Page last updated at 14:37 GMT, Wednesday, 26 November 2008

Roman riot as Polanski hits Turin

By Neil Smith
Entertainment reporter, BBC News

A personal appearance by veteran director Roman Polanski was one of the main talking points at this year's Turin Film Festival.

Roman Polanski
Roman Polanski spent his early years in France before moving to Poland
The line of people outside the Massimo cinema extends right down the Via Verdi almost as far as the Universita degli Studi di Torino.

The afternoon, though sunny, is bitterly cold. Yet that has not deterred some expectant punters from waiting for the last two hours.

The queue is not for the latest James Bond adventure, though, or some up-and-coming rock band.

Instead it is for a 75-year-old film-maker whose distinguished body of work goes hand in hand with a life steeped in tragedy and scandal.

Diminutive of stature, Roman Polanski is nevertheless a cinematic titan who has given us some of the most memorable motion pictures of the last five decades.

All of them feature in a complete retrospective that is one of the highlights of this year's Turin Film Festival.

At the nearby Museo Nazionale del Cinema, the gantry that snakes around its spectacular five-storey exhibition hall is decorated with blown-up photographs from the director's own collection.

Viewed together, they offer fascinating insights into the making of such iconic masterworks as Repulsion, Chinatown and Rosemary's Baby.

A snap from the latter's set sees its star Mia Farrow visibly delighted by a chart breaking down her performance into separate components.


It is the man himself, though, who delights as he arrives to field questions posed by the festival's artistic director, Italian film-maker Nanni Moretti.

Offering his apologies for speaking in French, the Oscar-winning director of The Pianist revealed he deliberately sets himself challenges with each of his films.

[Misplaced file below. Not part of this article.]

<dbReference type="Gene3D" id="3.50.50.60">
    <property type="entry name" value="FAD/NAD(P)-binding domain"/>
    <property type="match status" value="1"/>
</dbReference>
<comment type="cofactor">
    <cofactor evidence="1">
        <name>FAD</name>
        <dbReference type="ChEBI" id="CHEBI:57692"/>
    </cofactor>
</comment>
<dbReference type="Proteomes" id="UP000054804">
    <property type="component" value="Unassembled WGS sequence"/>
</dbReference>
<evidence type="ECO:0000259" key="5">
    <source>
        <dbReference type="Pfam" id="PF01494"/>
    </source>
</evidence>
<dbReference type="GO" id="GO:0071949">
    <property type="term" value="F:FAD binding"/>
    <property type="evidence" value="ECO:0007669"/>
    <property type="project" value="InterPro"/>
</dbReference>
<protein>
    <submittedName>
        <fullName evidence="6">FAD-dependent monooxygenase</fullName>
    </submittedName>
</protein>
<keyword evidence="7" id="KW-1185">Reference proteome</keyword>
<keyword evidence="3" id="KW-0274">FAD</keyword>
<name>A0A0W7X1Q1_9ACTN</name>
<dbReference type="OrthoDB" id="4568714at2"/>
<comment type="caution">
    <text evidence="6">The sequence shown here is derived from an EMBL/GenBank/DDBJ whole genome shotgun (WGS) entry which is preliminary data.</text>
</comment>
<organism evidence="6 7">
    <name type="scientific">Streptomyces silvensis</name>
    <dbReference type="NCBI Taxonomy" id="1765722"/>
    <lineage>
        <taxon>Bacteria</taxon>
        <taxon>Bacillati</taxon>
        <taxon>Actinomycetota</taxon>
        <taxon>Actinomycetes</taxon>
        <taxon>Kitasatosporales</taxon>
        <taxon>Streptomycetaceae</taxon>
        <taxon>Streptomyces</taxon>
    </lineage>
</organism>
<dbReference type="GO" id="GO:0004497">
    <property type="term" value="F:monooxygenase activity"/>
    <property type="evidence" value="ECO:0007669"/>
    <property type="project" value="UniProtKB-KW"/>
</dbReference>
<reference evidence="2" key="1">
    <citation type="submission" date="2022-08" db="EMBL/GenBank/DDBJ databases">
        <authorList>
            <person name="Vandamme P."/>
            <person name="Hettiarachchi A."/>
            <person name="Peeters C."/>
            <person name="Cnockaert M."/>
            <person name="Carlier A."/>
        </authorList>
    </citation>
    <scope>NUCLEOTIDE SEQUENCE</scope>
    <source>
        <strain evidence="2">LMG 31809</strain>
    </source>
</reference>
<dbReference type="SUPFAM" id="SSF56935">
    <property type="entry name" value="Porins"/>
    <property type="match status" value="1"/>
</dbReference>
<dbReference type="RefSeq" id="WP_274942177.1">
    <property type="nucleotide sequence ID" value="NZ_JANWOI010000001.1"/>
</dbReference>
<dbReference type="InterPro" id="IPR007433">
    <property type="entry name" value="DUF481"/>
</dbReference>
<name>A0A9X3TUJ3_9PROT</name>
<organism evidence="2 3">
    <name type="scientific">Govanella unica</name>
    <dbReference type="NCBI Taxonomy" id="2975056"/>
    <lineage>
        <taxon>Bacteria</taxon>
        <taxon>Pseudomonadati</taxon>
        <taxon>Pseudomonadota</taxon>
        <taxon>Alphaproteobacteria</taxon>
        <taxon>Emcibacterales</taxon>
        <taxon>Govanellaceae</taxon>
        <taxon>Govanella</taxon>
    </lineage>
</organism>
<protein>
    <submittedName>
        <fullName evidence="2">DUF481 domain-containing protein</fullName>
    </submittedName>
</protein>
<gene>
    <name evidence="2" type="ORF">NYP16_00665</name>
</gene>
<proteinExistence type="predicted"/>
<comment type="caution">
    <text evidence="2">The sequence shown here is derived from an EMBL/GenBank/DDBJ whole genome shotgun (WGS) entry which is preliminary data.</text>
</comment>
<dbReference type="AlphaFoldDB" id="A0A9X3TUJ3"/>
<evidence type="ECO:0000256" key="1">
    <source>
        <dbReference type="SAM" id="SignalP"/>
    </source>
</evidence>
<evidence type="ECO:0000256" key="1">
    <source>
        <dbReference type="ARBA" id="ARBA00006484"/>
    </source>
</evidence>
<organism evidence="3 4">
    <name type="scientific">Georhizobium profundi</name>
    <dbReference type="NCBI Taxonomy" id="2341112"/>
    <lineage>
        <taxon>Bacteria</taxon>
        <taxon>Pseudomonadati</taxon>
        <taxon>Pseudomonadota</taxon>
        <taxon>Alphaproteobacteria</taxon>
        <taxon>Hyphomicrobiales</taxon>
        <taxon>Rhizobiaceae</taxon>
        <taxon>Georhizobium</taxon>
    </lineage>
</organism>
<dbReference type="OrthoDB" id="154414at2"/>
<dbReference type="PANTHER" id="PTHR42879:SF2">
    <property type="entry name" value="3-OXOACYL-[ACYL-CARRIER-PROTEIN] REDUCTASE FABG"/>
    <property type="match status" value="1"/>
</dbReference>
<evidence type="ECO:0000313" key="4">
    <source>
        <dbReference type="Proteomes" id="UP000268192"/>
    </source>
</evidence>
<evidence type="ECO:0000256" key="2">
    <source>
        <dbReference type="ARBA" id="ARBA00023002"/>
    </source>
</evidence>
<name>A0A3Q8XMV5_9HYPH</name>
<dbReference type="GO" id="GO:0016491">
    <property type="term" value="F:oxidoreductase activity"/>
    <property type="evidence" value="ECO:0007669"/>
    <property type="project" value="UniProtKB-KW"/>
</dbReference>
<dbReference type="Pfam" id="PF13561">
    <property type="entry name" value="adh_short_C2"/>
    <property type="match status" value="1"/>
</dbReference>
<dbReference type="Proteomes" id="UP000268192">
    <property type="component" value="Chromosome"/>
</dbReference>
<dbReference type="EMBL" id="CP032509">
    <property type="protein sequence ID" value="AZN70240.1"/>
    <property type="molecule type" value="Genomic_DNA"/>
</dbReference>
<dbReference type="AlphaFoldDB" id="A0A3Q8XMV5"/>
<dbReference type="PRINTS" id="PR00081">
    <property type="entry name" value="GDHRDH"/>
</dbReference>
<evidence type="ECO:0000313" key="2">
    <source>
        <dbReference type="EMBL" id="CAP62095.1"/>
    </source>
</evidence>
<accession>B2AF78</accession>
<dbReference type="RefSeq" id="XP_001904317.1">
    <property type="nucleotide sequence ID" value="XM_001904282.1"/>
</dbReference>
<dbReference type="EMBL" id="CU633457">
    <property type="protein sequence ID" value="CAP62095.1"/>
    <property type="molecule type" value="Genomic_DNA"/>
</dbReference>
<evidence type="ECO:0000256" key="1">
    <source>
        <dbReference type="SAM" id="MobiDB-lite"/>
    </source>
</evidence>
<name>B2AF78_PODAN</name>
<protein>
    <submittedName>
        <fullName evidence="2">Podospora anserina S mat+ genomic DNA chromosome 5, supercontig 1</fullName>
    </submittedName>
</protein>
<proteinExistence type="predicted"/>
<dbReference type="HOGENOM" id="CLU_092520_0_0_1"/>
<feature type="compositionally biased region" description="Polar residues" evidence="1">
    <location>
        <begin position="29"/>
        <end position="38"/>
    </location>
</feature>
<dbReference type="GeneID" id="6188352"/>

Sharon Tate and Roman Polanski
His wife Sharon Tate was murdered by the Manson Family in 1969
"Telling stories is not enough," he explained. "I need something more difficult to achieve."

On more than one occasion, though, Polanski admitted he had been forced to concede defeat.

Recently, for example, he walked away from Pompeii, a $130m (84.7m) adaptation of the Robert Harris novel that was meant to shoot in Italy last summer.

"It would have been a nice movie," he sighed, blaming the uncertainty over a possible Hollywood actors' strike for its eventual cancellation.

The director also expressed disappointment that The Double, a proposed collaboration with John Travolta, never got off the ground.

It is not just unrealised projects that preoccupy him, though.

Apparently, he also has reservations about the completed ones as well.

Re-watching his 1971 adaptation on Macbeth recently, he decided the film would have been better had Martin Shaw - the actor cast as Banquo - had played the title role instead.

Of all his features, however, the one that gives him most pain is his costly 1986 flop Pirates.


"It was a nightmare from beginning to end," he shudders. "Every day something new would go wrong.

"I should have got a special award just for finishing it."

This was not the forum to broach the real nightmares in Polanski's life - the brutal murder of his pregnant wife Sharon Tate, or the death of his mother in a Nazi concentration camp.

Polanski (right) on the set of Oliver Twist
Polanski's most recent feature was his 2005 adaptation of Oliver Twist
Nor did Moretti mention the statutory rape conviction that prompted the director to flee the US in the late 1970s.

A sign of the retrospective's totality, however, is the inclusion of a BBC-funded documentary about this still-unresolved court case.

Introducing her film later in the festival, its American director Marina Zenovich points out how its title - Roman Polanski: Wanted and Desired - sums up how he is regarded on the two sides of the Atlantic.

If the packed house at the Massimo is anything to go by, however, it is the movie-maker, not the headline-maker, that Turin's cineastes are here to celebrate.

Not that this prevents Polanski from criticising his hosts for their penchant for dubbing non-Italian films.

"Subtitles are a way to teach people other languages," he gently chides. "Once you are used to them, you don't have to concentrate.

"In France you can see films dubbed and subtitled. It's a pity you can't do that in Italy."

Even in his eighth decade, it seems, Polanski is never too far from controversy.

The 26th Turin Film Festival continues until 29 November.

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